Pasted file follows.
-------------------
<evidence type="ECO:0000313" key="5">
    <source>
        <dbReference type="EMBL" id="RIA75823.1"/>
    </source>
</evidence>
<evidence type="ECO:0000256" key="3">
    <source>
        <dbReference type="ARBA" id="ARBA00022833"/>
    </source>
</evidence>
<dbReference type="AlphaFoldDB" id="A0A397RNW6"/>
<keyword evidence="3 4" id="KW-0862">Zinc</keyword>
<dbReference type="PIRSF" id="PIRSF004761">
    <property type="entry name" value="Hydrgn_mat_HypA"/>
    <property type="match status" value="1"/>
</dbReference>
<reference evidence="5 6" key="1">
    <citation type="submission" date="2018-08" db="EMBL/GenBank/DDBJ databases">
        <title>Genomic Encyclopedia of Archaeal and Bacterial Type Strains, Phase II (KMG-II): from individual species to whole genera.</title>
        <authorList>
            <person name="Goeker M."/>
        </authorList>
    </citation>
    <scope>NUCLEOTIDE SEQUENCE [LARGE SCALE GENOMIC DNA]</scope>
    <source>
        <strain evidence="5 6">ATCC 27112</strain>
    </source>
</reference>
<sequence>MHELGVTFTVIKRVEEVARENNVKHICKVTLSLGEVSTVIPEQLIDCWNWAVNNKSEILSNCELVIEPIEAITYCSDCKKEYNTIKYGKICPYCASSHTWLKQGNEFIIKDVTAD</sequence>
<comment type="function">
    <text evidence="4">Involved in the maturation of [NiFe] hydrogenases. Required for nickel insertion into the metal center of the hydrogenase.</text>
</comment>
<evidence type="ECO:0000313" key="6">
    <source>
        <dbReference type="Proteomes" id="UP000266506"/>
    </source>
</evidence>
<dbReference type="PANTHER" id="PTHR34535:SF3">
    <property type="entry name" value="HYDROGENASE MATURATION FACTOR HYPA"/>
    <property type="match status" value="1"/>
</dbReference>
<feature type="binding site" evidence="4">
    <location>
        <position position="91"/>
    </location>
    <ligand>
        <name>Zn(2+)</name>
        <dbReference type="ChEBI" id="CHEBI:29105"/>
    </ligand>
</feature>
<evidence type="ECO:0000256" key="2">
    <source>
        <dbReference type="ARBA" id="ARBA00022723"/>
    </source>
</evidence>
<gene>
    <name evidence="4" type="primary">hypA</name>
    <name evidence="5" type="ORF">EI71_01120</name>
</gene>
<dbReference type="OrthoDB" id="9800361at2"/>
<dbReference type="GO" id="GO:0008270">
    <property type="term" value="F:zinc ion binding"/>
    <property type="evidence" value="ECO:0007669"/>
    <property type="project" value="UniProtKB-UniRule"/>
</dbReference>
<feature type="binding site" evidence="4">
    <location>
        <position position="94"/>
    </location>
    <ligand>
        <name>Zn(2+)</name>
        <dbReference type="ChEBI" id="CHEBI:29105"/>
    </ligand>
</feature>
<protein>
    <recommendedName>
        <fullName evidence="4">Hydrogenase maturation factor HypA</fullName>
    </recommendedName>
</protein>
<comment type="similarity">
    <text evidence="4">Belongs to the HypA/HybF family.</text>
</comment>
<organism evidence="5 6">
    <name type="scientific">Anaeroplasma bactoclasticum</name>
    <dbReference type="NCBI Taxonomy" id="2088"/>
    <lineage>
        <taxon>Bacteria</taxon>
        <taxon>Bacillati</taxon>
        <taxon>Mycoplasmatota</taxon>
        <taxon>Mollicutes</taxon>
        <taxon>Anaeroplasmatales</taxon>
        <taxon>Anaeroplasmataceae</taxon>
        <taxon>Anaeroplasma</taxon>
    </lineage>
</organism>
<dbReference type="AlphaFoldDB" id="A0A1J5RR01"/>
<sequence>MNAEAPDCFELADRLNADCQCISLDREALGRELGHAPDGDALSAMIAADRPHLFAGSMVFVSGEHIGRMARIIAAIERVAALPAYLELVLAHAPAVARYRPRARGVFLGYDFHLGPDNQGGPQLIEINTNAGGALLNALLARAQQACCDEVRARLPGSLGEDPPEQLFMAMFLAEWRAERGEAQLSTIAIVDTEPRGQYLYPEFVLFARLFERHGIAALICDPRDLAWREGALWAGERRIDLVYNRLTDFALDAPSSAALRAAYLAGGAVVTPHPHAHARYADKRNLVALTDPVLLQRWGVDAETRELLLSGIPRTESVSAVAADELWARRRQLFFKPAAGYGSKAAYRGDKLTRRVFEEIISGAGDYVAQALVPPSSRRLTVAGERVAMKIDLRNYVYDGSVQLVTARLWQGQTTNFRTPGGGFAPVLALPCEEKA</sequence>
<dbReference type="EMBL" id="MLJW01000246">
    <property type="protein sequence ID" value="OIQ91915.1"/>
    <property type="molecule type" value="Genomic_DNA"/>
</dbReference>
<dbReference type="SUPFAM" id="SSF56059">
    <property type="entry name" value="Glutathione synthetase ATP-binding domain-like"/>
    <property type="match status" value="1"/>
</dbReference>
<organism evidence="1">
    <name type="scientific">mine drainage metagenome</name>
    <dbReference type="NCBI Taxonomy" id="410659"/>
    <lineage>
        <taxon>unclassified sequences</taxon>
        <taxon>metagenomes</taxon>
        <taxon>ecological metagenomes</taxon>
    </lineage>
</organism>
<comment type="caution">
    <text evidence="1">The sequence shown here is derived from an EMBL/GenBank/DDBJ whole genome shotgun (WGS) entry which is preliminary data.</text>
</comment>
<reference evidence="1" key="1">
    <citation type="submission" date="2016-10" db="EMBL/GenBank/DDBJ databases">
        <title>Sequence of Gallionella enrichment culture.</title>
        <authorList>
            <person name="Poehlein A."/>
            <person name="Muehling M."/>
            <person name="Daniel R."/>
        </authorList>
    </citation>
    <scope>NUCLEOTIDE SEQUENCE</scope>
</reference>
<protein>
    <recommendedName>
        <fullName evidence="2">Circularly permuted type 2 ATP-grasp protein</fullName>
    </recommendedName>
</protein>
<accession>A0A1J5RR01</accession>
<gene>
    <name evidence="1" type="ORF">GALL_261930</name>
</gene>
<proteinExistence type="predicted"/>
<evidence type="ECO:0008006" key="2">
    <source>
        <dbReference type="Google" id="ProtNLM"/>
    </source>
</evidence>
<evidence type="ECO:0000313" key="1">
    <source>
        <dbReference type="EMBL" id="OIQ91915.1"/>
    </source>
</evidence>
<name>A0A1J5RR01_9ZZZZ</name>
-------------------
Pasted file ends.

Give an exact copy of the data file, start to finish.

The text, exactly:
<evidence type="ECO:0000313" key="5">
    <source>
        <dbReference type="EMBL" id="RIA75823.1"/>
    </source>
</evidence>
<evidence type="ECO:0000256" key="3">
    <source>
        <dbReference type="ARBA" id="ARBA00022833"/>
    </source>
</evidence>
<dbReference type="AlphaFoldDB" id="A0A397RNW6"/>
<keyword evidence="3 4" id="KW-0862">Zinc</keyword>
<dbReference type="PIRSF" id="PIRSF004761">
    <property type="entry name" value="Hydrgn_mat_HypA"/>
    <property type="match status" value="1"/>
</dbReference>
<reference evidence="5 6" key="1">
    <citation type="submission" date="2018-08" db="EMBL/GenBank/DDBJ databases">
        <title>Genomic Encyclopedia of Archaeal and Bacterial Type Strains, Phase II (KMG-II): from individual species to whole genera.</title>
        <authorList>
            <person name="Goeker M."/>
        </authorList>
    </citation>
    <scope>NUCLEOTIDE SEQUENCE [LARGE SCALE GENOMIC DNA]</scope>
    <source>
        <strain evidence="5 6">ATCC 27112</strain>
    </source>
</reference>
<sequence>MHELGVTFTVIKRVEEVARENNVKHICKVTLSLGEVSTVIPEQLIDCWNWAVNNKSEILSNCELVIEPIEAITYCSDCKKEYNTIKYGKICPYCASSHTWLKQGNEFIIKDVTAD</sequence>
<comment type="function">
    <text evidence="4">Involved in the maturation of [NiFe] hydrogenases. Required for nickel insertion into the metal center of the hydrogenase.</text>
</comment>
<evidence type="ECO:0000313" key="6">
    <source>
        <dbReference type="Proteomes" id="UP000266506"/>
    </source>
</evidence>
<dbReference type="PANTHER" id="PTHR34535:SF3">
    <property type="entry name" value="HYDROGENASE MATURATION FACTOR HYPA"/>
    <property type="match status" value="1"/>
</dbReference>
<feature type="binding site" evidence="4">
    <location>
        <position position="91"/>
    </location>
    <ligand>
        <name>Zn(2+)</name>
        <dbReference type="ChEBI" id="CHEBI:29105"/>
    </ligand>
</feature>
<evidence type="ECO:0000256" key="2">
    <source>
        <dbReference type="ARBA" id="ARBA00022723"/>
    </source>
</evidence>
<gene>
    <name evidence="4" type="primary">hypA</name>
    <name evidence="5" type="ORF">EI71_01120</name>
</gene>
<dbReference type="OrthoDB" id="9800361at2"/>
<dbReference type="GO" id="GO:0008270">
    <property type="term" value="F:zinc ion binding"/>
    <property type="evidence" value="ECO:0007669"/>
    <property type="project" value="UniProtKB-UniRule"/>
</dbReference>
<feature type="binding site" evidence="4">
    <location>
        <position position="94"/>
    </location>
    <ligand>
        <name>Zn(2+)</name>
        <dbReference type="ChEBI" id="CHEBI:29105"/>
    </ligand>
</feature>
<protein>
    <recommendedName>
        <fullName evidence="4">Hydrogenase maturation factor HypA</fullName>
    </recommendedName>
</protein>
<comment type="similarity">
    <text evidence="4">Belongs to the HypA/HybF family.</text>
</comment>
<organism evidence="5 6">
    <name type="scientific">Anaeroplasma bactoclasticum</name>
    <dbReference type="NCBI Taxonomy" id="2088"/>
    <lineage>
        <taxon>Bacteria</taxon>
        <taxon>Bacillati</taxon>
        <taxon>Mycoplasmatota</taxon>
        <taxon>Mollicutes</taxon>
        <taxon>Anaeroplasmatales</taxon>
        <taxon>Anaeroplasmataceae</taxon>
        <taxon>Anaeroplasma</taxon>
    </lineage>
</organism>
<dbReference type="AlphaFoldDB" id="A0A1J5RR01"/>
<sequence>MNAEAPDCFELADRLNADCQCISLDREALGRELGHAPDGDALSAMIAADRPHLFAGSMVFVSGEHIGRMARIIAAIERVAALPAYLELVLAHAPAVARYRPRARGVFLGYDFHLGPDNQGGPQLIEINTNAGGALLNALLARAQQACCDEVRARLPGSLGEDPPEQLFMAMFLAEWRAERGEAQLSTIAIVDTEPRGQYLYPEFVLFARLFERHGIAALICDPRDLAWREGALWAGERRIDLVYNRLTDFALDAPSSAALRAAYLAGGAVVTPHPHAHARYADKRNLVALTDPVLLQRWGVDAETRELLLSGIPRTESVSAVAADELWARRRQLFFKPAAGYGSKAAYRGDKLTRRVFEEIISGAGDYVAQALVPPSSRRLTVAGERVAMKIDLRNYVYDGSVQLVTARLWQGQTTNFRTPGGGFAPVLALPCEEKA</sequence>
<dbReference type="EMBL" id="MLJW01000246">
    <property type="protein sequence ID" value="OIQ91915.1"/>
    <property type="molecule type" value="Genomic_DNA"/>
</dbReference>
<dbReference type="SUPFAM" id="SSF56059">
    <property type="entry name" value="Glutathione synthetase ATP-binding domain-like"/>
    <property type="match status" value="1"/>
</dbReference>
<organism evidence="1">
    <name type="scientific">mine drainage metagenome</name>
    <dbReference type="NCBI Taxonomy" id="410659"/>
    <lineage>
        <taxon>unclassified sequences</taxon>
        <taxon>metagenomes</taxon>
        <taxon>ecological metagenomes</taxon>
    </lineage>
</organism>
<comment type="caution">
    <text evidence="1">The sequence shown here is derived from an EMBL/GenBank/DDBJ whole genome shotgun (WGS) entry which is preliminary data.</text>
</comment>
<reference evidence="1" key="1">
    <citation type="submission" date="2016-10" db="EMBL/GenBank/DDBJ databases">
        <title>Sequence of Gallionella enrichment culture.</title>
        <authorList>
            <person name="Poehlein A."/>
            <person name="Muehling M."/>
            <person name="Daniel R."/>
        </authorList>
    </citation>
    <scope>NUCLEOTIDE SEQUENCE</scope>
</reference>
<protein>
    <recommendedName>
        <fullName evidence="2">Circularly permuted type 2 ATP-grasp protein</fullName>
    </recommendedName>
</protein>
<accession>A0A1J5RR01</accession>
<gene>
    <name evidence="1" type="ORF">GALL_261930</name>
</gene>
<proteinExistence type="predicted"/>
<evidence type="ECO:0008006" key="2">
    <source>
        <dbReference type="Google" id="ProtNLM"/>
    </source>
</evidence>
<evidence type="ECO:0000313" key="1">
    <source>
        <dbReference type="EMBL" id="OIQ91915.1"/>
    </source>
</evidence>
<name>A0A1J5RR01_9ZZZZ</name>